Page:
Many studies have concluded social networking sites hurt a person’s self-esteem, create insecurities in relationships and contribute to feelings of inadequacy. Now there's one that suggests sites like Facebook might actually be linked to divorce.
The study published in the July issue of the journal Computers in Human Behavior Study correlates the number of Facebook accounts in a state with the divorce rate.
“Although it may seem surprising that a Facebook profile, a relatively small factor compared with other drivers of human behavior, could have a significant statistical relationship with divorce rates and marital satisfaction, it nonetheless seems to be the case,” the study concluded.
Facebook allows one to pry into a curated version of someone’s life, showing the person's best side. It’s too easy to compare that to reality, and perhaps nudge users to look for something different in their own lives.
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The American Academy of Matrimonial Lawyers reports 81 percent of its attorneys found an increase in divorce cases as a result of social networking site use. Facebook may make it easier to cheat, but also makes it easier to get caught.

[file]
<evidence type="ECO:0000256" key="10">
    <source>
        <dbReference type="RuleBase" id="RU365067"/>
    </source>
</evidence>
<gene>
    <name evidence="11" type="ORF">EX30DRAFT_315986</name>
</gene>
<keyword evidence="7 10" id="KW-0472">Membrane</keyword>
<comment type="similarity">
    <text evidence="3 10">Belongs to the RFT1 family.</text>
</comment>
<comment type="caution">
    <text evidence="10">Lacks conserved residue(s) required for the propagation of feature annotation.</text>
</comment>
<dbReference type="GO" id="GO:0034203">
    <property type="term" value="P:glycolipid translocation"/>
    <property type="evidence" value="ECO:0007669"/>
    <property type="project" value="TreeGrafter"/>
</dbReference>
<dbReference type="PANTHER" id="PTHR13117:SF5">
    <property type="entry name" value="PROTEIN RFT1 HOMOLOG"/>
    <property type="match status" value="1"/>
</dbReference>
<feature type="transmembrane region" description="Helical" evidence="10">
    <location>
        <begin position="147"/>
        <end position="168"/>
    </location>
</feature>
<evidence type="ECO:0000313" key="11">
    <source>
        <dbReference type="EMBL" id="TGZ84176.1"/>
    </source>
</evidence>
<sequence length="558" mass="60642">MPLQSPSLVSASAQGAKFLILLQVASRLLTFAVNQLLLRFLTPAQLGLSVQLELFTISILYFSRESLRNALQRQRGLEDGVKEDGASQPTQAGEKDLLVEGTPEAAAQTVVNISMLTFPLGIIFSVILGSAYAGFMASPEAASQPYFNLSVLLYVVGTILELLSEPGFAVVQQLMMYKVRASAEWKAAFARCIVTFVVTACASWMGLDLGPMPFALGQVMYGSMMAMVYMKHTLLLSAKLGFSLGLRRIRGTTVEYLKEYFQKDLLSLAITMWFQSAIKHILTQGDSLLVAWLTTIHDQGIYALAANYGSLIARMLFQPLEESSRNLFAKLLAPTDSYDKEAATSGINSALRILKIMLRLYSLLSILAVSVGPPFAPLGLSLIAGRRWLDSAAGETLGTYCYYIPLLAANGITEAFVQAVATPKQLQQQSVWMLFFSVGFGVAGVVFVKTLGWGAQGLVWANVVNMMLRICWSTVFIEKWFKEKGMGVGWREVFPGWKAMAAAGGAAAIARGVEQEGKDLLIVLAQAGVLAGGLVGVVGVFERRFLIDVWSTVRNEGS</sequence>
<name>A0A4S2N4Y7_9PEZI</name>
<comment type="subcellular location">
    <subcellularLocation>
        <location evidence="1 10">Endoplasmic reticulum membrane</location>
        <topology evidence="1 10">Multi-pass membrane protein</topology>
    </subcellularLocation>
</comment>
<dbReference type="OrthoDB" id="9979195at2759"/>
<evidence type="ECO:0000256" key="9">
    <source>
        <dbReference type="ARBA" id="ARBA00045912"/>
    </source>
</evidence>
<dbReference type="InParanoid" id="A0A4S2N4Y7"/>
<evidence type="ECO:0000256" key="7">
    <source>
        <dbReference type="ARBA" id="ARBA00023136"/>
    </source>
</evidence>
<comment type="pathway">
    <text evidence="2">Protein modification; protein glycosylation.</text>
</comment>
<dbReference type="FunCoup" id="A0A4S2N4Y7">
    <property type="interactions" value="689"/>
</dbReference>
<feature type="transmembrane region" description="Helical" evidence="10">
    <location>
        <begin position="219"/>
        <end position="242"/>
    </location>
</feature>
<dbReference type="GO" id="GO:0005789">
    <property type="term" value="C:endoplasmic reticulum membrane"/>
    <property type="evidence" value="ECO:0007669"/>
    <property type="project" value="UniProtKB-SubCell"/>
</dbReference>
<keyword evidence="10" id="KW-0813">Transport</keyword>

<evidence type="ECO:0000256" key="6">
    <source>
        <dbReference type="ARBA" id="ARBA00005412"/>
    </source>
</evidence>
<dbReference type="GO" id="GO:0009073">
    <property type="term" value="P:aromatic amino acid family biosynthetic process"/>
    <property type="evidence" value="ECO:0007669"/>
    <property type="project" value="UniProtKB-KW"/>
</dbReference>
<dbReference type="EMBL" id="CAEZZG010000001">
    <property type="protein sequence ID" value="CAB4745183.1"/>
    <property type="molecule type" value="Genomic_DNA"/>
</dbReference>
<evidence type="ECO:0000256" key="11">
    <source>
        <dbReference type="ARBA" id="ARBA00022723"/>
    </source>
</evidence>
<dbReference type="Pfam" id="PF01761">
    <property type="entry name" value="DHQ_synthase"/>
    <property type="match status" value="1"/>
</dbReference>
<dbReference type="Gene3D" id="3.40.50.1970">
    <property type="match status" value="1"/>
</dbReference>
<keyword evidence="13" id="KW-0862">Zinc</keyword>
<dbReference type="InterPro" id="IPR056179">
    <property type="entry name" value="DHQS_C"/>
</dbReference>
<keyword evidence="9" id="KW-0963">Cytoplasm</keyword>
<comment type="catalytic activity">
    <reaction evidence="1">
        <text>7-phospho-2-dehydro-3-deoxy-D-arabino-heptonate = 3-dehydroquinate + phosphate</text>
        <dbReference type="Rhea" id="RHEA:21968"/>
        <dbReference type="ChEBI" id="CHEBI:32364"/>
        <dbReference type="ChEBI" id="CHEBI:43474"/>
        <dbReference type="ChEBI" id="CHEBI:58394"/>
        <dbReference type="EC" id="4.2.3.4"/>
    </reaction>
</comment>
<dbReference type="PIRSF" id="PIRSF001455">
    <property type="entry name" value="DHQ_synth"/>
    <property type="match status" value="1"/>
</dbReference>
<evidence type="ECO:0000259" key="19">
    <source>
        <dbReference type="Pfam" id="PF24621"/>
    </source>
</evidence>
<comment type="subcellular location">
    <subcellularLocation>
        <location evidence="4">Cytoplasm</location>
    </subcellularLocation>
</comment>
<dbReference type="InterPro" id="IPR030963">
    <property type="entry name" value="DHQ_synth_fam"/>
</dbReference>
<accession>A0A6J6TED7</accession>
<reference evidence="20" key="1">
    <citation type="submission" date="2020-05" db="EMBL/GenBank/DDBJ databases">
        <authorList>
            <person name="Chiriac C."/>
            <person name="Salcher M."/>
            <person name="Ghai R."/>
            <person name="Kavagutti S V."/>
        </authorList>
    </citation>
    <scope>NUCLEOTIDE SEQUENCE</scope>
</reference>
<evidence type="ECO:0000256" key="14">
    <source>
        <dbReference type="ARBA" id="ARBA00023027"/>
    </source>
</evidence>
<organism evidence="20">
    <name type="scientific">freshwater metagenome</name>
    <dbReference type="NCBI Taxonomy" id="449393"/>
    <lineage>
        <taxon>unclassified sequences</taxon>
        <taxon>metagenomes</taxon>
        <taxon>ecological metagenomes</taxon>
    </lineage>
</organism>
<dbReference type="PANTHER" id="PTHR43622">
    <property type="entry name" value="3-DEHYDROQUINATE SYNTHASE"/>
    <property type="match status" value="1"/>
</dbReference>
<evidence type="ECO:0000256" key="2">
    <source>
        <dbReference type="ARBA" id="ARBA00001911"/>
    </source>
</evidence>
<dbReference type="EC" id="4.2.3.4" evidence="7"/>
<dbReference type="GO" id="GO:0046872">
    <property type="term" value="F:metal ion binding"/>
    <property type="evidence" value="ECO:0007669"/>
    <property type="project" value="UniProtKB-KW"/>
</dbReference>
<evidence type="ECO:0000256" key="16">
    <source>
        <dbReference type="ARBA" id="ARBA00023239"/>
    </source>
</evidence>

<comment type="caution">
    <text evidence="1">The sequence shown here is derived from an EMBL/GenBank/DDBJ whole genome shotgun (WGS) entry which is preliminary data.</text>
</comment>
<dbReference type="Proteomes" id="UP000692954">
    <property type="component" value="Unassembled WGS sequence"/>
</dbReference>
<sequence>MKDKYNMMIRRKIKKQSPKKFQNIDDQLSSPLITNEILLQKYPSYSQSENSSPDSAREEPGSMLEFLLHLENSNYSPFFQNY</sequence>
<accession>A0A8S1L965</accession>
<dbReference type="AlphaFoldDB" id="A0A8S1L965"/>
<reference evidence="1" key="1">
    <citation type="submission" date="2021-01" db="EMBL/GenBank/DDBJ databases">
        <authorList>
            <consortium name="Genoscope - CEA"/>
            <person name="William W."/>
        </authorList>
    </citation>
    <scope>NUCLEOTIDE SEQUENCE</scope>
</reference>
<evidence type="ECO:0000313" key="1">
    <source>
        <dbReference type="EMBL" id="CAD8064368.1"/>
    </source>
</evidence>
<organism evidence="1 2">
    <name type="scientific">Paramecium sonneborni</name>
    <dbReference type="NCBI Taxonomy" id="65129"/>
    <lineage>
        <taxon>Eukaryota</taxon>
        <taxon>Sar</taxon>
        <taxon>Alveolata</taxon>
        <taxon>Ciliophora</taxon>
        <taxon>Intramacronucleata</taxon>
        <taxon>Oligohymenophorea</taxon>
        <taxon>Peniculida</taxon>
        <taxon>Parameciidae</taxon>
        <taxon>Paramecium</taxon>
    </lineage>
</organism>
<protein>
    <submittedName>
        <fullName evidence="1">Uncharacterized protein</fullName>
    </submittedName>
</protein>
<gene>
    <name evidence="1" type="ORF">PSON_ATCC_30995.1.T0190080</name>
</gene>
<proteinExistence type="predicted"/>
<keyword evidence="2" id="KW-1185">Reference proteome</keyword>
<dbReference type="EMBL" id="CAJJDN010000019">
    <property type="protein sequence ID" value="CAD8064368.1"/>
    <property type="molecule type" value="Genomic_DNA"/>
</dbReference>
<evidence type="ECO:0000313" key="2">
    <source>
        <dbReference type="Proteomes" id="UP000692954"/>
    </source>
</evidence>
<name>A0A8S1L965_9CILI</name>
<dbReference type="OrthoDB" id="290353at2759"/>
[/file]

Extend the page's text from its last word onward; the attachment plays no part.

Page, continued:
The study compared the divorce rates of 43 states with the number of Facebook accounts opened in each state but did not consider the actual time spent on Facebook. The study does not imply causation and was unable to determine which came first: Facebook or divorce.
“We don’t know whether Facebook is causing divorce or divorce is causing the use of Facebook,” Sebastián Valenzuela, co-author of the study and assistant professor in the School of Communications at the Pontifical Catholic University of Chile told MarketWatch.
If some new Facebook users aren't careful, they may be changing their relationship status to "single" very soon.